Al had been to the famous Temple of Artemis in Ephesus so he wanted to see the Temple of Artemis in Delos. Here it is!

So that was our fourth island on this Greek journey, the first for Al & Anita. We have one more to go but so far these Greek islands are living up to their reputations and more.

Me and Mark in a riot of red in front of the windmills

Anita and I enjoying the Mykonos waterfront

Anita posing with a pelican who seemed to make his home in the parking lot to our hotel. In 1958 a wounded pelican was taken to Mykonos where he recovered and became an island icon. Killed by a car in 1985 he was replaced by three other pelicans who apparently wander around the town. Strange.

Paradise Beach

A reasonable approximation of how I spend my time on Greek islands

Here are a few other shots of the ruins of Delos

We’ve seen better examples of ancient theaters

And here I am atop the highest point of Delos

Finally, Al & Anita enjoying dinner at Nico’s where we had an excellent table for people watching

Mark in the old train that runs to Sóller from Palma, definitely a better way to travel than cars and planes

Mark in the old train that runs to Sóller from Palma, definitely a better way to travel than cars and planes

We’ve been to nearly all the major islands in the western Mediterranean and we’re making a pretty good dent in the Greek and Turkish islands of the eastern Mediterranean. The biggest gap for us has been the Balearic Islands off of Spain so when we decided to visit Dan & Lorraine in Barcelona we figured we would then explore Mallorca, the biggest of the island group.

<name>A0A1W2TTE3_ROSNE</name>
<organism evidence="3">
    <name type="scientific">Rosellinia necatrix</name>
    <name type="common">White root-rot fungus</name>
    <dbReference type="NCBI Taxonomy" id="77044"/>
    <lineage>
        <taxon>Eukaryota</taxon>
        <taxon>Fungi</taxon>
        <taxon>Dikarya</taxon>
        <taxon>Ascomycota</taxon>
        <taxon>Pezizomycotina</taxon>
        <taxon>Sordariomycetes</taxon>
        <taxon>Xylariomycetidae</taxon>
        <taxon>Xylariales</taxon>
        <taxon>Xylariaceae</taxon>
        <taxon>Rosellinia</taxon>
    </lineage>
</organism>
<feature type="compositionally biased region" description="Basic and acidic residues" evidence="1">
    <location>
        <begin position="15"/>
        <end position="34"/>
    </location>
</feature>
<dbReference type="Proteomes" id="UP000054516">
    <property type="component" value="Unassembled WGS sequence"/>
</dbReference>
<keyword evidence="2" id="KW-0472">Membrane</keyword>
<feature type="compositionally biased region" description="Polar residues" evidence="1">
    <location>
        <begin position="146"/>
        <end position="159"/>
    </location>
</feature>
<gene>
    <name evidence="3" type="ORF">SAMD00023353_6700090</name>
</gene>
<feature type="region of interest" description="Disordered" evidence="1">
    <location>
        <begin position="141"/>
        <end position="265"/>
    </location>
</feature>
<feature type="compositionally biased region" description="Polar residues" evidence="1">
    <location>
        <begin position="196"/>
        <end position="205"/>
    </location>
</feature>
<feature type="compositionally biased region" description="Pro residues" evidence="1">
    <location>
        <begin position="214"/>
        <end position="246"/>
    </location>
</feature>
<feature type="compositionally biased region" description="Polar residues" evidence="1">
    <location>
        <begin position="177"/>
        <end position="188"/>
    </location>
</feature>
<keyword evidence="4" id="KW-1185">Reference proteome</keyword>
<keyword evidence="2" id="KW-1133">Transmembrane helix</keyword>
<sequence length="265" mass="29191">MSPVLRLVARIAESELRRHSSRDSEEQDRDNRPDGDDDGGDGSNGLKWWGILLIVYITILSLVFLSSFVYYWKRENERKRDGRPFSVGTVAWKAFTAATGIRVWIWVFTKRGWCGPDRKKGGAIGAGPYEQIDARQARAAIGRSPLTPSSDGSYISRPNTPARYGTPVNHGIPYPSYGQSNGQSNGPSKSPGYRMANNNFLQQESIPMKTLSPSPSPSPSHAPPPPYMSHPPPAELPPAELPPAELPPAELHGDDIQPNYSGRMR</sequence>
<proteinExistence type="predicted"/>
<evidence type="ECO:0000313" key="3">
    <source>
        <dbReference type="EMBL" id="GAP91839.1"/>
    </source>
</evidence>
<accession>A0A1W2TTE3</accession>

Here we are, then, on the northwest coast of Mallorca for four days. Getting here was fun. While the flight from Barcelona to Palma (the main city on the island) was pretty ordinary, you get to Sóller via a classic old train from Palma. And once you get there there’s an even more classic old tram that takes you the two miles down to the port area. So moving around was a lot of fun.

We rode the tram between Sóller and Port de Sóller a bunch of times, and enjoyed it every time

We rode the tram between Sóller and Port de Sóller a bunch of times, and enjoyed it every time

And speaking of moving around… Sóller is a tourist area and for us the big attraction was some spectacular mountain hiking. The Sierra de Tramuntana is a mountain range that runs along the western coast of Mallorca. Named a UNESCO World Heritage Site in 2011 because of its beauty and cultural importance, the area is studded with great hiking trails of which we did a couple during our relatively short stay.

The first was a maybe three-and-a-half hours to the even littler town of Deiá. We were pretty excited when our hotel manager told us about the hike. Deiá, you see, is something of an artist colony, with the great British poet and writer Robert Graves living and ultimately dying there. More to our tastes, the manager told us that Andrew Lloyd Weber has a place there and one night his wife, enjoying a drink with friends, was surprised to see Weber and his one-time musical partner Tim Rice show up and start singing Beatles songs.

The view on the way to Deiá

The view on the way to Deiá

Our Deiá experience wasn’t quite so eventful. It was a beautiful and challenging hike, but no Andrew Lloyd Weber. We did have a great lunch, though, on the terrace of a lovely Italian restaurant and then one of us walked back, up and over the mountains again.

The next day was mostly a rest day, in part due to a bit of on-and-off rain but mostly because I was worn out. Our last day, though, was another great hike, this time nearly five hours to a little town of Tuent. Part of the attraction of doing this hike was that, at well over four hours, there was no prospect of just turning around and walking back. Instead once a day at 4:45 PM a boat pulls up to the little pier at Tuent to whisk you back to Porto de Sóller, the little port town near Sóller proper. Sounded fun.